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Stuart, James


uVusezakiti (Incwadi ye zindaba za Bantu ba kwa Zulu, na ba seNatali)


[Stuart, James. "uVusezakiti (Incwadi ye zindaba za Bantu ba kwa Zulu, na ba seNatali)". London: Longmans, Green, 1926.] [John Wright in 2018 for the FHYA: In the period 1923 to 1925 James Stuart published five readers, written in isiZulu, for use in schools in Natal. These were uTulasizwe (1923), uHlangakula (1924), uBaxoxele (1924), uKulumetule (1925), and uVusezakiti (1926). All were published in London by Longman, Green and Company. They were intended respectively for pupils in Standards 4, 7, 8, 9 and 3 (Grades 6, 9, 10, 11 and 5). The books consist of compilations of izifundo, or ‘lessons’, on what Stuart called ‘izindaba za Bantu ba kwa Zulu, na ba seNatali’, or ‘matters of the people of the Zulu country and of Natal’. In other terms, Stuart and many of his contemporaries would have seen them as readers on ‘Zulu history and custom’. Stuart gives very little indication of the sources which he used to compile the izifundo. Comparison of the texts in the readers with texts in the published volumes of the James Stuart Archive, and with Stuart’s original notes, reveals that most of the izifundo in the first four readers consist more or less word-for-word of statements made to Stuart by individual interlocutors who can be precisely identified. Occasionally they consist of texts which he put together from statements made by two or more interlocutors. The fifth reader, uVusezakiti, was largely written by Stuart himself. The narratives, anecdotes and descriptive passages which Stuart fed into the readers were mostly drawn from statements which he elicited from a range of interlocutors in the period from 1916 to 1922. The books were prescribed in schools in Natal until the early 1940s, when they were overtaken by a new generation of textbooks. In their time, they seem to have been widely influential as sources of historical knowledge among speakers of isiZulu, but were almost entirely ignored by white academic historians. They are here reproduced digitally as important historical texts in their own right.]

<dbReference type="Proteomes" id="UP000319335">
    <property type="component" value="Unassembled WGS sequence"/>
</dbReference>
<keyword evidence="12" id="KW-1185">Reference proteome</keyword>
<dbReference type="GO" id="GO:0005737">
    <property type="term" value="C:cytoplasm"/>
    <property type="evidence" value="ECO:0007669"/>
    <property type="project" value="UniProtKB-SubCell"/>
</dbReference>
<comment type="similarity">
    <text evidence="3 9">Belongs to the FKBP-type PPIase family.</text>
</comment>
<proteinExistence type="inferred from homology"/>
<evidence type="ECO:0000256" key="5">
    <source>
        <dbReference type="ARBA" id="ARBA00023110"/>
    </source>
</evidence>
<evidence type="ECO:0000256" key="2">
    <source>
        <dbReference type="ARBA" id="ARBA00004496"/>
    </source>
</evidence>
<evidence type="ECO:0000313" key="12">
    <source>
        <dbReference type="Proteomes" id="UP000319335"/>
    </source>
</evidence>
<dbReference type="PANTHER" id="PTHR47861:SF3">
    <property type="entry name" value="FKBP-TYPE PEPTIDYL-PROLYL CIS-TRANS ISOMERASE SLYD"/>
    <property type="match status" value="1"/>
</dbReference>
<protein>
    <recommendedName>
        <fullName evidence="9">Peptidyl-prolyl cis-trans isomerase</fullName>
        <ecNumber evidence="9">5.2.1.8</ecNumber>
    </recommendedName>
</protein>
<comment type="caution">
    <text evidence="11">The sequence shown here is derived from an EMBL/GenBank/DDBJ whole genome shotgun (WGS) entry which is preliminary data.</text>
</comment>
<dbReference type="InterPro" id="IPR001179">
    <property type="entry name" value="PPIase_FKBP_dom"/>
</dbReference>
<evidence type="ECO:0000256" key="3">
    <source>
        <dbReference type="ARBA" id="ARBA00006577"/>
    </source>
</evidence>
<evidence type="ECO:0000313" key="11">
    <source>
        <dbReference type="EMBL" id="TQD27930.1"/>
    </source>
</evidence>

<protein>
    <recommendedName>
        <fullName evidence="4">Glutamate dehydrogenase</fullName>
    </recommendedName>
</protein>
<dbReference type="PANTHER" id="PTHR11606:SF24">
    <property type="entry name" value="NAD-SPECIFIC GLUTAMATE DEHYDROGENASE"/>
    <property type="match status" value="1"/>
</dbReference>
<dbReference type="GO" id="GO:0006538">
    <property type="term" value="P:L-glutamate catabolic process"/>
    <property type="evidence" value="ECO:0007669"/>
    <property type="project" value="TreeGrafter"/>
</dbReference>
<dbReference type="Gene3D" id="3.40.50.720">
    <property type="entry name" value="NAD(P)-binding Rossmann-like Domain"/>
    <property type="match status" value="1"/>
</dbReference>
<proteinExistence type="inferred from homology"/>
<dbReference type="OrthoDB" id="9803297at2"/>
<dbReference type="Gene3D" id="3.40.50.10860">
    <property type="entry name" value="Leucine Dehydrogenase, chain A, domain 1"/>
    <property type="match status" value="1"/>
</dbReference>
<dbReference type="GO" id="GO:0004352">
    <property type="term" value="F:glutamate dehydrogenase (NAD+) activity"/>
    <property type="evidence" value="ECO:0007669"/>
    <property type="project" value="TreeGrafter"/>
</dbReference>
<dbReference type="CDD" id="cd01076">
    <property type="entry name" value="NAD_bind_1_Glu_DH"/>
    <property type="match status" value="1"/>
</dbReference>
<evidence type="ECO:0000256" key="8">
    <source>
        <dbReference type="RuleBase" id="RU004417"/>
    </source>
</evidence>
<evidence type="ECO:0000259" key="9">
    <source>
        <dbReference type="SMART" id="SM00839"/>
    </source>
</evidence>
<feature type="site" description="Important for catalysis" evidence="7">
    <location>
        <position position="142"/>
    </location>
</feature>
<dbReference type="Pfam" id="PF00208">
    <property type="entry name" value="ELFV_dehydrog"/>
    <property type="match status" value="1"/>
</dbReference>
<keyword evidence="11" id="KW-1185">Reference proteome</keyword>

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2020-03-04 09:54:16

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